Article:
Whats nice about blogs is that they are open to the public, which means that you can receive
feedback from a variety of people.. Blogs are meant to be regularly updated thus you are
constantly writing therefore growth is inevitable; as long as you take the time to reflect on
your work, you can only better your writing. Most importantly, it offers a place for writers to
develop and refine their ideas. Personal blogging is a place to share ideas and personal
interest, and while this a valued within the classroom, there is more that can be done
academically with blog writing such as teaching students to be aware of their audience.
Academic blogging allows for questioning, reflection, and critical thinking. We become more
aware that we are blogging for an audience that goes beyond our teacher, which forces us to
take ownership of our ideas. When questioned by others we have to become responsible for
what was said. It is one thing to read comments from a teacher on your paper but when
working in a public space receiving comments from fellow students, it makes us think more
about why we worded a sentence the way we did or what we were trying to get at with a
certain statement. We reflect on it in that moment and find a need to fix the problem.
Blogging in the classroom fosters collaboration as well as develops relationships between
students and the audience in a deeper way than a traditional essay can.

Composing for a Network


Viral Ad Campaign
Julia Knowlton

Another project you will be assigned in WEPO is the creation of a viral ad campaign
within a group of three or four students. The objective was to create a viral campaign on an
issue of our choosing, and for an audience of FSU students and/or administration. My
group and I had to create a collection of texts that raised awareness about our issue. The
texts needed to be networked together, where they were able to stand individually, but also
work together as a part of our larger campaign. We also needed to create a name and a logo,
which would serve as a connection between all our texts.
My groups viral campaign was called Safe and Sound Seminoles. The issue we
chose to address and promote was student mental health at Florida State University. Our
mission was to inform the students of FSU on the resources available to them and
encourage the use of those resources.
With the campaign you will need to consider why your chosen issue will be relevant
to your audience and how you can inspire them to take action in response to it. We chose
the issue of mental health because a couple weeks before the project was assigned a shooting
took place on campus at Strozier Library. The shooter was a Florida State graduate and at
the time of the shooting was suffering from mental health struggles. We felt this was an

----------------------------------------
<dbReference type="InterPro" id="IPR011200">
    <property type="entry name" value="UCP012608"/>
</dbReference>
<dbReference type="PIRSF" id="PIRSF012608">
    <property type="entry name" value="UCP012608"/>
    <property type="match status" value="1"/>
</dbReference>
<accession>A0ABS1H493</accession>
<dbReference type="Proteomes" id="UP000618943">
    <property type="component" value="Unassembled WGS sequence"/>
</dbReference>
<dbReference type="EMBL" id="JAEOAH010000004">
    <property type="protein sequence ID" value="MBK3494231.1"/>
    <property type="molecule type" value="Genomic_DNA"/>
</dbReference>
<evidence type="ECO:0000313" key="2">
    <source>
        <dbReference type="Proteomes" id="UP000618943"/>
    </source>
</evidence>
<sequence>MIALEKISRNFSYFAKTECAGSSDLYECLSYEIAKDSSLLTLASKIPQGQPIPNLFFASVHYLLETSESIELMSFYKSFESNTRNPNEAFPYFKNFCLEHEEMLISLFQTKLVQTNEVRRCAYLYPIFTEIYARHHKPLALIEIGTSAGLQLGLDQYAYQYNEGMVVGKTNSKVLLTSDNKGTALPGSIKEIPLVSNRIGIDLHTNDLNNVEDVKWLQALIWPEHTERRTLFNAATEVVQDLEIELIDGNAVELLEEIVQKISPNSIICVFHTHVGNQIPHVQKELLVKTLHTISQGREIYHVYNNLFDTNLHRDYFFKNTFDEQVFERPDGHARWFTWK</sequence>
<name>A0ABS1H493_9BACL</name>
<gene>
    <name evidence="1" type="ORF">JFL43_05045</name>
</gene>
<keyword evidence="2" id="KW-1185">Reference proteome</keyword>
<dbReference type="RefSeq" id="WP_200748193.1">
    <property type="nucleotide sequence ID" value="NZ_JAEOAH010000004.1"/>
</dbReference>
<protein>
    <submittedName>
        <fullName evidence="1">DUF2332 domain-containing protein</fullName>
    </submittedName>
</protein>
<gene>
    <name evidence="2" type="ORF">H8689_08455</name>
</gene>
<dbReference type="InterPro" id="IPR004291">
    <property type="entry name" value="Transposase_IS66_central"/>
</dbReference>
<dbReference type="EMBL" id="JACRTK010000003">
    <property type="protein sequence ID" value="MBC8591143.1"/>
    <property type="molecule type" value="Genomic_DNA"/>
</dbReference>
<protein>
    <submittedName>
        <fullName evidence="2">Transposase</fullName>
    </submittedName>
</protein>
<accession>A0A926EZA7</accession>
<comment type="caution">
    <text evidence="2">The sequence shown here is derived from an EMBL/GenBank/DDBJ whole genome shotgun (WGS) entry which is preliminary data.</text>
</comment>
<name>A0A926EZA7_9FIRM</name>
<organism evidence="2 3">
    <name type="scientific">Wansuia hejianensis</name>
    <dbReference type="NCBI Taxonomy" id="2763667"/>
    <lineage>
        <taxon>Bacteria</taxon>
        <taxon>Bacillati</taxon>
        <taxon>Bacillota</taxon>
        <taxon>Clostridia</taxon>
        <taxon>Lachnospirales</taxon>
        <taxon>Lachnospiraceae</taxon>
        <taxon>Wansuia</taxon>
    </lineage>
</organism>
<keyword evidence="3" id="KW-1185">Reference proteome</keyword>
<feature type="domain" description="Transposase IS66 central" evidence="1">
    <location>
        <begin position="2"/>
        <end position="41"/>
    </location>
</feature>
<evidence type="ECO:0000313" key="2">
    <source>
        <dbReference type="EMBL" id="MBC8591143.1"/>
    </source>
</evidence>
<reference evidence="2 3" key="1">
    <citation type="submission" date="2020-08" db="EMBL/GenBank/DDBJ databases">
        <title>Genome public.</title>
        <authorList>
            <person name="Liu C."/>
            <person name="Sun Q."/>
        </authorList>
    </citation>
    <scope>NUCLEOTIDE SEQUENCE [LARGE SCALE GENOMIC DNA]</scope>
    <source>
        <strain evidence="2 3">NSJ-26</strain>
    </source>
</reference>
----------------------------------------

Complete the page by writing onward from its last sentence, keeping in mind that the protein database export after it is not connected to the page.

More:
appropriate time touch on the subject of mental health as it was very relevant to our
audience of FSU students, and they were the ones affected by the incident. It was also the

perfect opportunity to inspire and encourage students to utilize the services available to them
at the University.
After, we chose our cause and designated our audience, we needed to create our
series of networked texts. For our campaign all our texts were digital; we were able to
digitally construct and share our texts by using Google Drive. Google Drive is a great tool
for working on a group project; all members have access and the ability to contribute to one
collaborative text. We chose to use a Google Doc for the official text because it can be easily
shared and accessed, which are desired qualities to reach our audience of college students.
Our campaigns official text, included our mission, cause, mental health statistics on college
campuses, and information on all counseling available at Florida State. Also included on the
Google Doc, were hyperlinks to our three social media platforms: Facebook, Twitter, and
YouTube. It is important that you make sure all links between texts are working properly
before posting.
We created a page on Facebook, which contained our campaigns mission and causes,
as well as a link to our Google Doc and two other social media Platforms. Almost every
student at Florida State has a Facebook account and surf the site multiple times a day; so using
that platform was the perfect and quickest way to reach our targeted audience. We invited all
our Facebook friends to like our page. When someone likes a page on Facebook it shows
up on their newsfeed, where others can see the page. We also encouraged people to share
the page, which also served as a great way to gain more attention and reach more students.
The page also contained updated posts about student mental health statistics, and phone
numbers for all FSU counseling offices.
The Twitter account gave us the ability to reach students who might not have or use
Facebook. It was also a great platform to constantly share, or tweet, our statistics and
counseling information. Twitter allows tweets to be retweeted, which gave us the opportunity
to gain the attention of others who were not following our account. We created the hashtag
#safeandsoundseminoles. to connect all our tweets with our campaign. The Twitter page
also contained links to all our social medias and the Google Doc.
Our Youtube account contained all of our campaigns content, but it also served a
greater purpose. In addition to our digital texts, we created a campaign video, which was